- The following data points provide the distance in m on a plate and the corresponding measured temperature in Celsius (0,80), (2,53.5), (4,38.43), (6,30.39), (8,30). Find an interpolating polynomial that fits through all the data points. Plot the curve showing the interpolating polynomial and mark the data points on the curve. Use the interpolating polynomial to estimate the temperature at .
- Using the same data given in the previous problem, estimate the temperature at using linear, quadratic, third, and fourth order Newton polynomial interpolation. For each case, pick enough points for the order of interpolation. Do you get the same answer? Comment on the results.
- Repeat the previous problem using linear, quadratic, third order, and fourth Lagrange polynomial interpolation. Comment on your answer.
- The following data provides the average tuition fees in Canadian dollars for engineering students in Alberta from 2010 to 2014 (2010,5401),(2012,5886), (2013,5871), (2014,5929). Use an interpolating polynomial to find an estimate for the tuition fees in 2011. (Data source). Compare your result to the actual value reported by Stats Canada which is: 5815 Canadian dollars.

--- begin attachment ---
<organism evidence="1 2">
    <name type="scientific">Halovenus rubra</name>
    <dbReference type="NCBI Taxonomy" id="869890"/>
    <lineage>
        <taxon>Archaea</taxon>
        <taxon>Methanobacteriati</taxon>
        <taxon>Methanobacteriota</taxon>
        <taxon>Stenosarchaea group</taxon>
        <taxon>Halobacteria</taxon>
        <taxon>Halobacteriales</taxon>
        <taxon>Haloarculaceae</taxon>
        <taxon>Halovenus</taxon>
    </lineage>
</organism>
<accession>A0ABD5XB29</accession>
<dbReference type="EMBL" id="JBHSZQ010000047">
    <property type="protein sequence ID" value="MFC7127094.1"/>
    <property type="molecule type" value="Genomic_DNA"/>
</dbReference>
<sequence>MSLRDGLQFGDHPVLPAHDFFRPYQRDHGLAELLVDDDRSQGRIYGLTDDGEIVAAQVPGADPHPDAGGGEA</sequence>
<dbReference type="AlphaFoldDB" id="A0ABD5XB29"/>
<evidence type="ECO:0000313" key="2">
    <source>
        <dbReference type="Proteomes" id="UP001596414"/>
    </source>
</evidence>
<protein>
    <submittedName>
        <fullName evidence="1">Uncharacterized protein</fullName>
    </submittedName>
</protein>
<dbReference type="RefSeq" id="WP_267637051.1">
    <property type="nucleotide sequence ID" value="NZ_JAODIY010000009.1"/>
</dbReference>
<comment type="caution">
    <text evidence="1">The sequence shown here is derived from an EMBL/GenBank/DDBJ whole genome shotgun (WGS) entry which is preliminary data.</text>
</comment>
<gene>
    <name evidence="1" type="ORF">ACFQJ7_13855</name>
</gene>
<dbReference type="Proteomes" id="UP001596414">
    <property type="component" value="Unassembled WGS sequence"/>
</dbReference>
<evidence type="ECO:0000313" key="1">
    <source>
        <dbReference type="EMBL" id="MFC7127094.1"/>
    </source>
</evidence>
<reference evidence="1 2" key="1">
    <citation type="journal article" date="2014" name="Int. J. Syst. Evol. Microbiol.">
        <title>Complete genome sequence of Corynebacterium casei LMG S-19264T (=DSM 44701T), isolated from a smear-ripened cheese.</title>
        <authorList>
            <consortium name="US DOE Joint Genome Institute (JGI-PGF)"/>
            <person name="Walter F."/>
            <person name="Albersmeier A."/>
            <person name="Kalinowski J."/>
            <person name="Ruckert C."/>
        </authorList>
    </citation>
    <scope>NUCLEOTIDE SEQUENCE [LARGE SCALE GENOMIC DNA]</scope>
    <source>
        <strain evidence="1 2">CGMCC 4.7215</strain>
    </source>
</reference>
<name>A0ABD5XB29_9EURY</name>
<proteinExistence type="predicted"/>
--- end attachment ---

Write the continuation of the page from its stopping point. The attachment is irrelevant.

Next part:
- The concentration of a certain toxin in a system of lakes has been monitored at intervals from 1993 to 2003 and was reported as (1993,120), (1995, 127), (1997, 130), (1999, 152), (2001, 182), (2003,198). Using polynomial interpolation, estimate the concentration in 2002. What happens if you remove the first two data points, do you get the same estimate? Comment on your answer.

Under 13.9.4 it says the Runge function, shouldn’t say Lagrange?

The Runge function is the function described earlier in the disadvantages section:

http://sameradeeb.srv.ualberta.ca/introduction-to-numerical-analysis/polynomial-interpolation/#disadvantages4